Political Prisoners at Evin Transferred into Quarantine without Explanation
Twenty-seven political prisoners have been transferred from Evin Prison’s Ward 350 to quarantine, where they are now being held in conditions tantamount to clear and serious ill treatment.
In an interview with the International Campaign for Human Rights in Iran, Atieh Taheri, the wife of Saeed Matinpour, who is an Azeri journalist and civil activist and one of the prisoners transferred into quarantine, reported that Matinpour believes the transfer will last for some time. In a brief phone conversation with his wife, Matinpour said no reason had been given for the sudden transfer of prisoners from this ward.
Taheri told the Campaign that Matinpour described the quarantine ward as having four windowless cells and a narrow courtyard for fresh air. “As you can imagine from its name, the quarantine is a temporary holding place for detainees when they first enter prison. But Saeed and others have to live there,” Taheri said.
“I don’t know what’s happened exactly but apparently the legal representative for Ward 7 complained that the transfer of 50 prisoners from Ward 350 to Ward 7 had caused overcrowding and the authorities did not have room in other sections, so they sent 27 prisoners to the quarantine,” Taheri added.
Iranian judicial and prison authorities have not commented on the sudden transfers. There is speculation that following last April’s clashes at Evin’s Ward 350, when prisoners were attacked by security guards, a decision was made to break up the group of prisoners who were inside Ward 350 at the time of the incident.
Matinpour has spent six years in prison and suffers from serious stomach ailments. His conditions may now worsen in quarantine [where the food is consistently of substandard quality], his wife told the Campaign.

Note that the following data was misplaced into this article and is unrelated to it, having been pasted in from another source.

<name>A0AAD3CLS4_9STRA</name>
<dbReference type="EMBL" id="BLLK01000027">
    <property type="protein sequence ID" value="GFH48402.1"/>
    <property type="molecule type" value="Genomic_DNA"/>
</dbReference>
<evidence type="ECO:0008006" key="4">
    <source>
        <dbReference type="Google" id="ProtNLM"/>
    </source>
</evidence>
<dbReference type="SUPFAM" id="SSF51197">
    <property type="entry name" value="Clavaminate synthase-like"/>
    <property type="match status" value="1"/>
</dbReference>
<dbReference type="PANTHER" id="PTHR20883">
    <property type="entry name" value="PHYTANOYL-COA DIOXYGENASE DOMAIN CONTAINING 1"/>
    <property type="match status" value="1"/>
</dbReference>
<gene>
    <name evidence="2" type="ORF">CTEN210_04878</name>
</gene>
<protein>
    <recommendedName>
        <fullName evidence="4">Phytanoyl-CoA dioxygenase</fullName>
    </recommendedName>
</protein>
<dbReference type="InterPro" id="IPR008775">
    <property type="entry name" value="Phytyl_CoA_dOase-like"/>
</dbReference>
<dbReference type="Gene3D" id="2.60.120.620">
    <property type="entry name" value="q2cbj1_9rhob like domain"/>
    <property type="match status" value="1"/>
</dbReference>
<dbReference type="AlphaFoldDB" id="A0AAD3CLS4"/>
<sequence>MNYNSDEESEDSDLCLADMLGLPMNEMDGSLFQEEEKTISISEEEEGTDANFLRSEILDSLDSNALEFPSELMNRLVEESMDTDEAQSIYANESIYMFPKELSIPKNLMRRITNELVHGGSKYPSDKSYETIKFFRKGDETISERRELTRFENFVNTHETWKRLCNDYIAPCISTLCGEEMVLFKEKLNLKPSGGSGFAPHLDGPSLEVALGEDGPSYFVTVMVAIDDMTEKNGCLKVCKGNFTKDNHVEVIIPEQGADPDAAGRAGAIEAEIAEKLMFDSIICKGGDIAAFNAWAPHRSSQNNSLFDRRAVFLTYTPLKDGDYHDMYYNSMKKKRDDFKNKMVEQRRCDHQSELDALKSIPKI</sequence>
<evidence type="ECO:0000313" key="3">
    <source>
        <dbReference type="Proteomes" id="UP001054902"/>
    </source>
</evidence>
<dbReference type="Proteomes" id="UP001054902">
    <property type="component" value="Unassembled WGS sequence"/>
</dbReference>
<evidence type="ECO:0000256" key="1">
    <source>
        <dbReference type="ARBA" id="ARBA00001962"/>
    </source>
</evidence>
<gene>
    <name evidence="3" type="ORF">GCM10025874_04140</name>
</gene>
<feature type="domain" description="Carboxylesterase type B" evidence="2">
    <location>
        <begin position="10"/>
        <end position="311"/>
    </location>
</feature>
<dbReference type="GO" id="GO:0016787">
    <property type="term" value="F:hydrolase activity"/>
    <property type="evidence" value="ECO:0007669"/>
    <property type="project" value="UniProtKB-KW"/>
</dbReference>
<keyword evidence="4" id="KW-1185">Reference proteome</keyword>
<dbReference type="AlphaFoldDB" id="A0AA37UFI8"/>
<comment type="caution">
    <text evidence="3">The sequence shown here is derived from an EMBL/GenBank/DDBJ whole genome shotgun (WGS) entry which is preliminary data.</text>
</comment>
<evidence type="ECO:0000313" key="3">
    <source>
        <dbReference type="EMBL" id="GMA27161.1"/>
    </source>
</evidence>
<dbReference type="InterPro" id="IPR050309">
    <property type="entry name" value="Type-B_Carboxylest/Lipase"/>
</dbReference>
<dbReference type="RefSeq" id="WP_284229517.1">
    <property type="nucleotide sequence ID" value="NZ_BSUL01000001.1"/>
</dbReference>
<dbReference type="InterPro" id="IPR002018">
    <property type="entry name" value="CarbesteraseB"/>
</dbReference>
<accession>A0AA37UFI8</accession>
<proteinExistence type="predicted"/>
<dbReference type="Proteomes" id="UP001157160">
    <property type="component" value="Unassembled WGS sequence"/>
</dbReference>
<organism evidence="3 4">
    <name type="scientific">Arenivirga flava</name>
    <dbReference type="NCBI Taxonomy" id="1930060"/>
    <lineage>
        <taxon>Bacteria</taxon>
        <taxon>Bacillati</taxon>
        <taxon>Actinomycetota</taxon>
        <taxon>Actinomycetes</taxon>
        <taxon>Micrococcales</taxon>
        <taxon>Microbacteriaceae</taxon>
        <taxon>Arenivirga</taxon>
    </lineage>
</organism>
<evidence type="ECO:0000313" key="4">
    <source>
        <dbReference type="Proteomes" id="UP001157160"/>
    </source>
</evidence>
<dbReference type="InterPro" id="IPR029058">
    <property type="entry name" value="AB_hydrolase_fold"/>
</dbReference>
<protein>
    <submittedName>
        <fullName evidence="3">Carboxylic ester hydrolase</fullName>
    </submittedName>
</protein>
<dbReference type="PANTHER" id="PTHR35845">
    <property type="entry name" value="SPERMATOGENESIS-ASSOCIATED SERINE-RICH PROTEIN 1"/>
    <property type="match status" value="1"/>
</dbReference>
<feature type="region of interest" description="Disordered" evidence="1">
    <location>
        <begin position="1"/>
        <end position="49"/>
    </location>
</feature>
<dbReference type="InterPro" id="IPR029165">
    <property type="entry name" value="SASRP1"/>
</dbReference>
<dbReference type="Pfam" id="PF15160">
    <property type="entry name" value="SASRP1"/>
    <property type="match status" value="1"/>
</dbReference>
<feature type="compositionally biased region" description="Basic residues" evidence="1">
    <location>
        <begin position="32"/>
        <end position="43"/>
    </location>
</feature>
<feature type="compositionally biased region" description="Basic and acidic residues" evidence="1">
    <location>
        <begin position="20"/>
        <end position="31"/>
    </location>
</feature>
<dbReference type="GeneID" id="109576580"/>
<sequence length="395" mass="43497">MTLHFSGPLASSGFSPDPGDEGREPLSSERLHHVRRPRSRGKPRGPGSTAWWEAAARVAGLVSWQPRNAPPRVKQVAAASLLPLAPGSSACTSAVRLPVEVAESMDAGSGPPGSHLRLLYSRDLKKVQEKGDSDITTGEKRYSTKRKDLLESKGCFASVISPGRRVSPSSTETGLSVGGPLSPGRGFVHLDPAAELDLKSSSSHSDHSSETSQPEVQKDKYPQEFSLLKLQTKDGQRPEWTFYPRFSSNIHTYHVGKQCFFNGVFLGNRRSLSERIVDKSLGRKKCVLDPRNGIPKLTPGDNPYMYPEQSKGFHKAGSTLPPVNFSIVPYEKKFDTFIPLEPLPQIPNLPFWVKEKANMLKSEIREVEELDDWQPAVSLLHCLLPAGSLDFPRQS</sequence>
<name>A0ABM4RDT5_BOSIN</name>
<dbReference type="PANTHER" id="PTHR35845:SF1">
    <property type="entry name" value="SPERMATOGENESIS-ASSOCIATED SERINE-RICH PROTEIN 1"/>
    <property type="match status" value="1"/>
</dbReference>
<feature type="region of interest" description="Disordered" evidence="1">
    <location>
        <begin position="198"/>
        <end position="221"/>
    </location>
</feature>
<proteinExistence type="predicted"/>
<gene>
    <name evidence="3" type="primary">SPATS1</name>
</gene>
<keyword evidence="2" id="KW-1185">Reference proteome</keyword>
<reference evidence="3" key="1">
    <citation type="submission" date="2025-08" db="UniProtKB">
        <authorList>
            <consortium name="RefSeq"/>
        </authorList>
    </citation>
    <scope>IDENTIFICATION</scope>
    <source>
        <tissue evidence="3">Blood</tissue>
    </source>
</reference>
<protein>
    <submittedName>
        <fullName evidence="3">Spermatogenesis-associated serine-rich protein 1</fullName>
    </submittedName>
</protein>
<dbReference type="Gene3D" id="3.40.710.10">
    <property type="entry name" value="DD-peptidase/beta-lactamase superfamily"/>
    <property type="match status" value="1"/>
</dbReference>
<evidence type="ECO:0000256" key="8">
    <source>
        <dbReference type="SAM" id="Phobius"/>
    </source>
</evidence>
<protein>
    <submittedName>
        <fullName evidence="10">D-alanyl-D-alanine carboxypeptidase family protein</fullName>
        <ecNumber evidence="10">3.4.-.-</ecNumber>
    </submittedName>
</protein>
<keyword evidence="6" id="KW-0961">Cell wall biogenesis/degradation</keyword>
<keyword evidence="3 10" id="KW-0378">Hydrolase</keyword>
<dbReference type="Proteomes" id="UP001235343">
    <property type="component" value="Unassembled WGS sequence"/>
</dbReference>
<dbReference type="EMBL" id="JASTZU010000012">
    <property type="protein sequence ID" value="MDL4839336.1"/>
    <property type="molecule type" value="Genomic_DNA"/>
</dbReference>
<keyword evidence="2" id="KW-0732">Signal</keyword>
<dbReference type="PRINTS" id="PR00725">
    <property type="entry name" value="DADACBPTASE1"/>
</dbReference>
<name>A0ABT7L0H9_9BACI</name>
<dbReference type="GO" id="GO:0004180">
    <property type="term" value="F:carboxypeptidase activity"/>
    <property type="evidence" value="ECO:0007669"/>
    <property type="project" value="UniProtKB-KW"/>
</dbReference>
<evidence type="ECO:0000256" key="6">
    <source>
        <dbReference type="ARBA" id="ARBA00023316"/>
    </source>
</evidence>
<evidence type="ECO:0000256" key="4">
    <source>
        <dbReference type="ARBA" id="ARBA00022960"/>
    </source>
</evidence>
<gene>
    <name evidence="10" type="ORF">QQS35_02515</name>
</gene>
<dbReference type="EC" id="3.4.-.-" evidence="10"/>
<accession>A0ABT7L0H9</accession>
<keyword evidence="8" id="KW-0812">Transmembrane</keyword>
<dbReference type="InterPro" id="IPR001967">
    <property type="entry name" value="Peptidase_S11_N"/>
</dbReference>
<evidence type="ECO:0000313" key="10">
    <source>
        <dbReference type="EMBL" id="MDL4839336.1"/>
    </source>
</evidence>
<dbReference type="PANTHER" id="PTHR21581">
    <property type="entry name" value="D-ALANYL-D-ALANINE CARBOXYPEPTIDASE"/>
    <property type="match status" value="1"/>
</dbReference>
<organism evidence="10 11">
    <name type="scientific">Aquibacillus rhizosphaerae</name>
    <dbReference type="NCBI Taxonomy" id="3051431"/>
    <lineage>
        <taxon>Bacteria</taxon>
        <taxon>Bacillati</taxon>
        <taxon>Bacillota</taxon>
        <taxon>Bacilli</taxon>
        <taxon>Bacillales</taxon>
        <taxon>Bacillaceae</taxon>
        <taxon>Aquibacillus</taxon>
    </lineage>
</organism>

On August 2, Kalame, a news site close to Mir Hossein Mousavi, the opposition leader who has been held under house arrest for over three years, reported the sudden transfer of 50 prisoners from Ward 350 to other sections of Evin Prison, leaving 63 others. The news site predicted that the transfers from this ward, reserved for political prisoners since the 1979 revolution, would continue.
“Being returned to quarantine is hard on prisoners who have been in prison for a long time. It’s added torture and a repeat of the hardships of the first days of imprisonment,” Taheri told the Campaign.
Asked why the prisoners had been transferred to quarantine, Taheri said, “They have not given an explanation to us or the prisoners. They do not even acknowledge political prisoners and their families, let alone answer their questions. We don’t know what’s going on and when something happens we find out about it from web sites.”
Matinpour, 39, studied philosophy at Tehran University and wrote for the Zanjan Weekly. He was active in human rights and ethnic minority rights causes and was arrested on May 25, 2007, for participating in a seminar in defense of Azeri civil rights in Turkey. He was sentenced to eight years in prison by Branch 15 of the Revolutionary Court of Tehran, presided over by Judge Salavati, on charges of “contact with foreigners,” and “propaganda against the state.”